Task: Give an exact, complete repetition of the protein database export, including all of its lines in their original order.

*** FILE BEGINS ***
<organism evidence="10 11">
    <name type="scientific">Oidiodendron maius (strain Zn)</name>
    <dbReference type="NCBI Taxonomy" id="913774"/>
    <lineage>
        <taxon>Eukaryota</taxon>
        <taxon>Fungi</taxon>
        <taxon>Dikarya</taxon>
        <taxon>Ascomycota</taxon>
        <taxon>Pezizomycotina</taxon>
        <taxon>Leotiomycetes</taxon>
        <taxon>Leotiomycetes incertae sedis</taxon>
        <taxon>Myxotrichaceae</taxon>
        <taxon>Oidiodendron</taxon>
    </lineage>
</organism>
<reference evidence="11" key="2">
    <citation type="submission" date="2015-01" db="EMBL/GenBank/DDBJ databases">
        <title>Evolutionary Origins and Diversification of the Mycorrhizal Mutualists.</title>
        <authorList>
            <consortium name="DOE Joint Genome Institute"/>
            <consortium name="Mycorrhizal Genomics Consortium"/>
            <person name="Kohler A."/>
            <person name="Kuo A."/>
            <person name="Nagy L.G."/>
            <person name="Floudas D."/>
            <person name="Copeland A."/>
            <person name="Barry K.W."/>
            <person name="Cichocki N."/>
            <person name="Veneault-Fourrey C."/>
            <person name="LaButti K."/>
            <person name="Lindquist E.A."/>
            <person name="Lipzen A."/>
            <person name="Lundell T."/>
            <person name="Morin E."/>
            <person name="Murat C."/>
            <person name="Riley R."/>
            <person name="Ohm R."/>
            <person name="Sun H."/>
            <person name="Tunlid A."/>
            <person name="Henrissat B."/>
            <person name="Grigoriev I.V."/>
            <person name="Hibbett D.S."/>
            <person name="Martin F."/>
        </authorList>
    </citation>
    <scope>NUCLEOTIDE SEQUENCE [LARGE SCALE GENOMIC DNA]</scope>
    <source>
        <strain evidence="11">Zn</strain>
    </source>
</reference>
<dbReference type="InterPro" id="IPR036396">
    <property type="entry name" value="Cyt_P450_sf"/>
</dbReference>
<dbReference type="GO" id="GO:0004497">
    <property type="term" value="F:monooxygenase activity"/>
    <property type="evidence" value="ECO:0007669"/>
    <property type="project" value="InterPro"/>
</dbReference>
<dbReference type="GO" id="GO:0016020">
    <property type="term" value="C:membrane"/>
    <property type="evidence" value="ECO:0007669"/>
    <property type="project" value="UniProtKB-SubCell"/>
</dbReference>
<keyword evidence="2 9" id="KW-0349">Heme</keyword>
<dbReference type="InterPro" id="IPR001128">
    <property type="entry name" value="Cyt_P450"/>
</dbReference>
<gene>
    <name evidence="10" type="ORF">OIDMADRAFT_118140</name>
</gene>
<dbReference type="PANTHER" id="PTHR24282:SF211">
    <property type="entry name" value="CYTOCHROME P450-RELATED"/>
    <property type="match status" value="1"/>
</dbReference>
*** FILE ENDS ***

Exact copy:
<organism evidence="10 11">
    <name type="scientific">Oidiodendron maius (strain Zn)</name>
    <dbReference type="NCBI Taxonomy" id="913774"/>
    <lineage>
        <taxon>Eukaryota</taxon>
        <taxon>Fungi</taxon>
        <taxon>Dikarya</taxon>
        <taxon>Ascomycota</taxon>
        <taxon>Pezizomycotina</taxon>
        <taxon>Leotiomycetes</taxon>
        <taxon>Leotiomycetes incertae sedis</taxon>
        <taxon>Myxotrichaceae</taxon>
        <taxon>Oidiodendron</taxon>
    </lineage>
</organism>
<reference evidence="11" key="2">
    <citation type="submission" date="2015-01" db="EMBL/GenBank/DDBJ databases">
        <title>Evolutionary Origins and Diversification of the Mycorrhizal Mutualists.</title>
        <authorList>
            <consortium name="DOE Joint Genome Institute"/>
            <consortium name="Mycorrhizal Genomics Consortium"/>
            <person name="Kohler A."/>
            <person name="Kuo A."/>
            <person name="Nagy L.G."/>
            <person name="Floudas D."/>
            <person name="Copeland A."/>
            <person name="Barry K.W."/>
            <person name="Cichocki N."/>
            <person name="Veneault-Fourrey C."/>
            <person name="LaButti K."/>
            <person name="Lindquist E.A."/>
            <person name="Lipzen A."/>
            <person name="Lundell T."/>
            <person name="Morin E."/>
            <person name="Murat C."/>
            <person name="Riley R."/>
            <person name="Ohm R."/>
            <person name="Sun H."/>
            <person name="Tunlid A."/>
            <person name="Henrissat B."/>
            <person name="Grigoriev I.V."/>
            <person name="Hibbett D.S."/>
            <person name="Martin F."/>
        </authorList>
    </citation>
    <scope>NUCLEOTIDE SEQUENCE [LARGE SCALE GENOMIC DNA]</scope>
    <source>
        <strain evidence="11">Zn</strain>
    </source>
</reference>
<dbReference type="InterPro" id="IPR036396">
    <property type="entry name" value="Cyt_P450_sf"/>
</dbReference>
<dbReference type="GO" id="GO:0004497">
    <property type="term" value="F:monooxygenase activity"/>
    <property type="evidence" value="ECO:0007669"/>
    <property type="project" value="InterPro"/>
</dbReference>
<dbReference type="GO" id="GO:0016020">
    <property type="term" value="C:membrane"/>
    <property type="evidence" value="ECO:0007669"/>
    <property type="project" value="UniProtKB-SubCell"/>
</dbReference>
<keyword evidence="2 9" id="KW-0349">Heme</keyword>
<dbReference type="InterPro" id="IPR001128">
    <property type="entry name" value="Cyt_P450"/>
</dbReference>
<gene>
    <name evidence="10" type="ORF">OIDMADRAFT_118140</name>
</gene>
<dbReference type="PANTHER" id="PTHR24282:SF211">
    <property type="entry name" value="CYTOCHROME P450-RELATED"/>
    <property type="match status" value="1"/>
</dbReference>